Agenda 1/9/2016

Bell work:

  1. Locate the Literary Terms handout (blue) located on page 12 in your interactive notebook.
  2. Match the provided examples (pink) to each of the following literary terms:
    • alliteration
    • assonance
    • consonance
    • parallelism- p. 163- similar grammatical constructions used to express ideas that are related or equal in importance
    • repetition- p. R74- Repetition is a technique in which a sound, word, phrase, or line is repeated for emphasis or unity.  Repetition often helps to reinforce meaning and create an appealing rhythm.
    • rhythm-  R75- Rhythm is a pattern of stressed and unstressed syllables in a line of poetry.  Poets use rhythm to bring out the musical quality of language, to emphasize ideas, and to create moods.  Devices such a alliteration, rhyme, assonance, and consonance often contribute to creating rhythm.
    • syntax- page 102- Syntax refers to the way words are put together to form phrases and sentences.  The length of a writer’s sentences and the use of formal or informal grammar all contribute to style.
    • theme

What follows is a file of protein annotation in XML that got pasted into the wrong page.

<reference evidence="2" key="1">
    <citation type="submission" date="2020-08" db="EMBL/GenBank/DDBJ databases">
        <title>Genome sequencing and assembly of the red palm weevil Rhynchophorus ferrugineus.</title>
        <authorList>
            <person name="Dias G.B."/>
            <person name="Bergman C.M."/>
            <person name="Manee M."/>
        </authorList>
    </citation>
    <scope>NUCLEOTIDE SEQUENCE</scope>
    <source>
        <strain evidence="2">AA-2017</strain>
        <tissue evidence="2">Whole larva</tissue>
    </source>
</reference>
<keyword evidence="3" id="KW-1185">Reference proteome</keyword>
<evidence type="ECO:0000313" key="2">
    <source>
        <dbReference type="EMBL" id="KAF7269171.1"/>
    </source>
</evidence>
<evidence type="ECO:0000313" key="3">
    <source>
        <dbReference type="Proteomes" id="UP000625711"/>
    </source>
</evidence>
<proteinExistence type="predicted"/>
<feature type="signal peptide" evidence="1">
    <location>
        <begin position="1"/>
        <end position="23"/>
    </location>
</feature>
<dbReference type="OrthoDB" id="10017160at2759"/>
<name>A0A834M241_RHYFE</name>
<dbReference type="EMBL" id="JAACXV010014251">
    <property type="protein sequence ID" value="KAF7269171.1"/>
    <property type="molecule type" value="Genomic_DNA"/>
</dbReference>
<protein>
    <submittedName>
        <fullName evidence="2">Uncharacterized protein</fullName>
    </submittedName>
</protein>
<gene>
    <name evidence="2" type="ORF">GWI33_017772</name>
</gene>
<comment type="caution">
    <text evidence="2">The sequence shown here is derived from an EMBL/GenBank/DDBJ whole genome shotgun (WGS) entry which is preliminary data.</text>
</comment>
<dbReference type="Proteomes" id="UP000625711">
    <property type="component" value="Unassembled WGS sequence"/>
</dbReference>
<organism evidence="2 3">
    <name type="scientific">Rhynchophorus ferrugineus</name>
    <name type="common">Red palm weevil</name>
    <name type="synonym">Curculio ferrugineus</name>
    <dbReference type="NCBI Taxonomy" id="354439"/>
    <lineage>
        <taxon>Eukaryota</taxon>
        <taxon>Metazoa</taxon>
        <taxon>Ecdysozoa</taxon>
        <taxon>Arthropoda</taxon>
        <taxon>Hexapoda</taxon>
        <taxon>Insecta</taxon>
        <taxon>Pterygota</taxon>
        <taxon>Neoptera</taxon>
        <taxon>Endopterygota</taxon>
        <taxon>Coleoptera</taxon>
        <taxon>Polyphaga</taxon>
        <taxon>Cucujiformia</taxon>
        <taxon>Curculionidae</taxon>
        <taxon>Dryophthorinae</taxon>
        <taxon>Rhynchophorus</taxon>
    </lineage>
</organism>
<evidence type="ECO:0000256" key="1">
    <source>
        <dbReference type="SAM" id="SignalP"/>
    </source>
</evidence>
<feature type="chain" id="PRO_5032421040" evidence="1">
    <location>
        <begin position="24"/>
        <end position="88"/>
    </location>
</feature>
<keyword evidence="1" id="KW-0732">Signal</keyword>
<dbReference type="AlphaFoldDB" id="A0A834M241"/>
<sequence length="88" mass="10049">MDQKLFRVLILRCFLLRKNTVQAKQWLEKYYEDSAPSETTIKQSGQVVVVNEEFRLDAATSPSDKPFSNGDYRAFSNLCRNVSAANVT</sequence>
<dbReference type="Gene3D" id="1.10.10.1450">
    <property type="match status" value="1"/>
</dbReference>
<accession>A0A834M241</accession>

• tone
  3. Glue the examples handout to page 77 in your interactive notebook.

Class Work

    1. Create a foldable with 7 flaps (6 cuts) detailing the steps to a TP-CASTT.
      • TITLE: Consider the title and make a prediction about what the poem is about.
      • PARAPHRASE: Translate the poem line by line into your own words on a literal level. Look for complete thoughts (sentences may be inverted) and look up unfamiliar words. 
      • CONNOTATION: Examine the poem for meaning beyond the literal. Look for figurative language, imagery, and sound elements.
      • ATTITUDE/TONE: Notice the speaker’s tone and attitude. Humor? Sarcasm? Awe?
      • SHIFTS: Note any shifts or changes in speaker or attitude. Look for key words, time change, punctuation.
      • TITLE: Examine the title again, this time on an interpretive level.
      • THEME: Briefly state in your own words what the poem is about (subject), then what the poet is saying about the subject (theme).
    2. Glue the foldable to page 78 in your interactive notebook.
    3. Assign optional summative.
      • Directions: Create a poster presenting your assigned literary term. Your poster should include the term’s definition, two examples of the term (one from “There But for the Grace” and an original example), and an explanation of how the author’s use of the assigned literary term is relevant to the Holocaust.
      • Read through the Rubric and ask any questions you have about the expectations for your poster.
      • Due no later than January 17th. LATE PROJECTS WILL NOT BE ACCEPTED!


  1. Study for Thursday’s Literary Terms quiz.
  2. Work on your optional summative assignment (due January 17th).
  3. Study the list for the school spelling bee.

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